Thursday, January 29, 2009

The Unimportance of Being Earnest: Frost/Nixon

Five Oscar nominations, including best film, best director (Ron Howard), and best actor (Frank Langella)? I had forgotten how Frost/Nixon had been adapted from a well-received play by Peter Morgan, but after watching Slumdog Millionaire and The Curious Case of Benjamin Button, Frost/Nixon struck me as decidedly underwhelming.

Though I enjoyed Ron Howard's Call to Action video in which he dressed up as Opie in support of the Obama campaign, Frost/Nixon unfortunately feels like was directed by Opie in its blandness. As the film sedately cuts back and forth from the retired Nixon to David Frost as they prepare for their big 1977 television showdown, the whole Rocky-like fight hype seems overblown and, finally, anticlimactic. I imagine that the filmmakers meant for me to make all kinds of connections between Nixon and George W. Bush--both with misguided wars to account for, both with a tendency to think of the presidency as above the law, but aside from looking like this year's Good Night and Good Luck (2005), another Oscar-nominated and self-congratulatory Hollywood film about the media's treatment of corrupt politicians, why does Frost/Nixon deserve all of the Oscar nods? Because it is earnest? Because it wrestles with the issues? Because Americans still need closure concerning Watergate? Because Frost almost lost his TV show in Australia?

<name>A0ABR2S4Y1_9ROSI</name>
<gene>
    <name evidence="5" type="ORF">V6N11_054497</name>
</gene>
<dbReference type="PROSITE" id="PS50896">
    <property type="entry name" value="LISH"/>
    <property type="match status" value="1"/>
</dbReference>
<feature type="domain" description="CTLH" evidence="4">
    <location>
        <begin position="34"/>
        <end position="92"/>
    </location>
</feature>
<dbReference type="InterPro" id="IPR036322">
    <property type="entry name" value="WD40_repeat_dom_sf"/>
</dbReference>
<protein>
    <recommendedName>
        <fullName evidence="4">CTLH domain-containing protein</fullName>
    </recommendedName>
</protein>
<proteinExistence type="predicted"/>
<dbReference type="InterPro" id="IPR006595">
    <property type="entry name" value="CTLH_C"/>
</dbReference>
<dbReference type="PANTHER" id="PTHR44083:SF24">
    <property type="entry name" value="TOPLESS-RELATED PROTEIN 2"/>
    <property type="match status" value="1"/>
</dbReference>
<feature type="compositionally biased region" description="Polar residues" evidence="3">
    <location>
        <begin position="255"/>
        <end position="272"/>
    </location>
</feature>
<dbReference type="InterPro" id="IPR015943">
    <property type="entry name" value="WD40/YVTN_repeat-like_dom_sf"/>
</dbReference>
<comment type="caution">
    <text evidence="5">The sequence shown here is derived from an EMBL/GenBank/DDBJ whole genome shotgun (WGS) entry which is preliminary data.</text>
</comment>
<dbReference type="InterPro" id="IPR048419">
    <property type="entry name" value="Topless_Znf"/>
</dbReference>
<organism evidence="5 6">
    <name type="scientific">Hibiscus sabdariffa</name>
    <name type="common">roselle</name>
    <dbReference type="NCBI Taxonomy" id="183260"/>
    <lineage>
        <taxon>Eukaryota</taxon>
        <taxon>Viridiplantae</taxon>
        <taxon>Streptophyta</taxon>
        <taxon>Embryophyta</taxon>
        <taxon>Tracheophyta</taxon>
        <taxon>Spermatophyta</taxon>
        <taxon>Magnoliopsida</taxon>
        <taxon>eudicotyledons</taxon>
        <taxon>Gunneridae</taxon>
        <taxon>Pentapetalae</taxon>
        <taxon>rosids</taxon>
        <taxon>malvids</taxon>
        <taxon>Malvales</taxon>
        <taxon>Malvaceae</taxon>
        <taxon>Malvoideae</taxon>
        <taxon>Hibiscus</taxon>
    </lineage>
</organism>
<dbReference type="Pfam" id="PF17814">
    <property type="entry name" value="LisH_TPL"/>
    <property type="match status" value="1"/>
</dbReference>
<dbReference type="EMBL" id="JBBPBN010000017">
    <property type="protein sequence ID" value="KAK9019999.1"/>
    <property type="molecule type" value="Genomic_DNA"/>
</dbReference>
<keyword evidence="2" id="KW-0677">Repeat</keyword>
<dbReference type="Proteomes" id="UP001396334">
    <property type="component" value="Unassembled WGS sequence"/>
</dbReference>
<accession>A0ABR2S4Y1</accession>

Ultimately, I prefer the treatment of Nixon in Gonzo: The Life and Work of Dr. Hunter S. Thompson, because there at least tricky Dick seems worthy of all the scorn poured onto him. In Frost/Nixon, Nixon is treated with such ginger respect, with Frank Langella hunching his shoulders and speaking through his not-quite-large-enough nose, I developed a sneaking sympathy for the [spoiler alert] politician's last-ditch machinations. When he finally semi-gives in to Frost's appeal to acknowledge his guilt, he just seems tired of the whole pseudo-drama. In the end, Frost/Nixon just made me want to watch the last segment of the original interview, the one devoted to Watergate. The film itself spoke to me more about the value judgments of today's Academy of Motion Picture Arts and Sciences than of any political wrongdoings back in the 1970s.

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